FDA asks drugmaker to stop selling its opioid painkiller

Donnelly said, "This is welcome news, and I am pleased by the FDA's action". The agency says this the first time it has asked that an opioid pain medication be pulled due to "the public health consequences of abuse". Increased needle-sharing of the drug has since been linked to serious blood disorder cases in Tennessee in 2012 and a 2015 outbreak of HIV and hepatitis C in IN, officials said.

Thursday's announcement followed a March vote from an independent group of experts, brought together by the FDA, who voted 18-8 that the benefits of reformulation no longer outweighed the risks.

The drug was reformulated in 2012 in an attempt to make the medication more hard for people to abuse; specifically, the drug makers sought to make it hard for users to snort or inject the drug.

The FDA said it made its latest decision based on a review of all post-market data, which suggested that when the company reformulated the medication, people were injecting it more than they were snorting it. "When we determined that the product had unsafe unintended consequences, we made a decision to request its withdrawal from the market", Dr. Janet Woodcock, director of the FDA's Center for Drug Evaluation and Research, said in a statement. When the company submitted its reformulated version to the FDA in 2012, the agency decided the data weren't strong enough to show that it could "meaningfully reduce abuse", and the agency denied a request to include a label that would describe its reformulation as having abuse-deterrent properties.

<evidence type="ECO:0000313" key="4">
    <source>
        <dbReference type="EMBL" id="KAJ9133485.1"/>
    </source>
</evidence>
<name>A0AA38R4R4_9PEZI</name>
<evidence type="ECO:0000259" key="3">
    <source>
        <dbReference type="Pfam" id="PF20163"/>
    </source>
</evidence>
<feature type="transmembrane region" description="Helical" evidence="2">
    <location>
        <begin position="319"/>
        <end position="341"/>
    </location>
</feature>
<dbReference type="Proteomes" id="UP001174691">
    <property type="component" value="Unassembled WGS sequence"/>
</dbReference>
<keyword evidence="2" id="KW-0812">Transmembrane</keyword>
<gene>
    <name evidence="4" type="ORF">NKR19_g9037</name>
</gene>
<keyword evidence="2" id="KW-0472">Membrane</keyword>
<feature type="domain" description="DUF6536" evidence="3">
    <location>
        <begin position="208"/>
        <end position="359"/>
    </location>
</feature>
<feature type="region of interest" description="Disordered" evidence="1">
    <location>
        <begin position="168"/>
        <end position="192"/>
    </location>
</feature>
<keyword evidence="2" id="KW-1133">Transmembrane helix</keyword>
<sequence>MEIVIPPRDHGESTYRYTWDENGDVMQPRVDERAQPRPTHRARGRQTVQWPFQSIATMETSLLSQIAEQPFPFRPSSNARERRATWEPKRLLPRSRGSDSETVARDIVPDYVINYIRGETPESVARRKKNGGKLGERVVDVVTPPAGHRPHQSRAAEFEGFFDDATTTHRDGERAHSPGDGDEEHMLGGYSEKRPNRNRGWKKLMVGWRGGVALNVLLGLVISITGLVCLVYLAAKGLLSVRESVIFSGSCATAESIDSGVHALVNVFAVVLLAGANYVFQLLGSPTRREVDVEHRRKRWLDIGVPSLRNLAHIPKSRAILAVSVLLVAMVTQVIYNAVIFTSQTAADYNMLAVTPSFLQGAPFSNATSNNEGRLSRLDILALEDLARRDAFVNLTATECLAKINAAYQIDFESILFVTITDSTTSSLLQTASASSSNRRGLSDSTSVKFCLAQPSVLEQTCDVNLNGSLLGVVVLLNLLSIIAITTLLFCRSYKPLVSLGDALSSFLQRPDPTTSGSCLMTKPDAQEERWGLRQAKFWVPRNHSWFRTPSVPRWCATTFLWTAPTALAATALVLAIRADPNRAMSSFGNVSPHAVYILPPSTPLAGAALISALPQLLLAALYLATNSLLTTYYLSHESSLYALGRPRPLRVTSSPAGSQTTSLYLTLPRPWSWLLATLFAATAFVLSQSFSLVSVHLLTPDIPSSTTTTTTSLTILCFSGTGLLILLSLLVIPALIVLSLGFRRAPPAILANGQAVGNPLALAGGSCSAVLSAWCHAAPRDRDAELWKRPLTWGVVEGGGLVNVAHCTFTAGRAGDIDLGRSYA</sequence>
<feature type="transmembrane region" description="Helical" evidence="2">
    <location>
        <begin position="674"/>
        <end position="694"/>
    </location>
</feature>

Endo has had other issues with the FDA and the drug.

The FDA has been reviewing the drug's risks for several months.

The FDA says it has seen a "significant shift" from people crushing and snorting Opana ER to get high to injecting it.

Endo first got USA approval for its extended-release opioid, Opana ER, in 2006.

"When we determined that the product had risky unintended consequences, we made a decision to request its withdrawal from the market", Woodcock added in a statement.

The agency has been criticized in the past for examining the safety and effectiveness of individual opioid painkillers without considering the wider impact each could have on the nation's epidemic. Officials with the FDA have requested that the company voluntarily remove reformulated Opana ER from the market, but if the company refuses, "the agency intends to take steps to formally require its removal by withdrawing approval". "This action will protect the public from the further potential for misuse and abuse of this product". In the meantime, the FDA is making healthcare professionals aware of the risks associated with the powerful painkiller.

Randall Stanicky, an analyst at RBC Capital Markets, said Opana ER is a declining asset whose sales are expected to fall to US$97 million in 2019, down from an estimated US$134 million in 2017.

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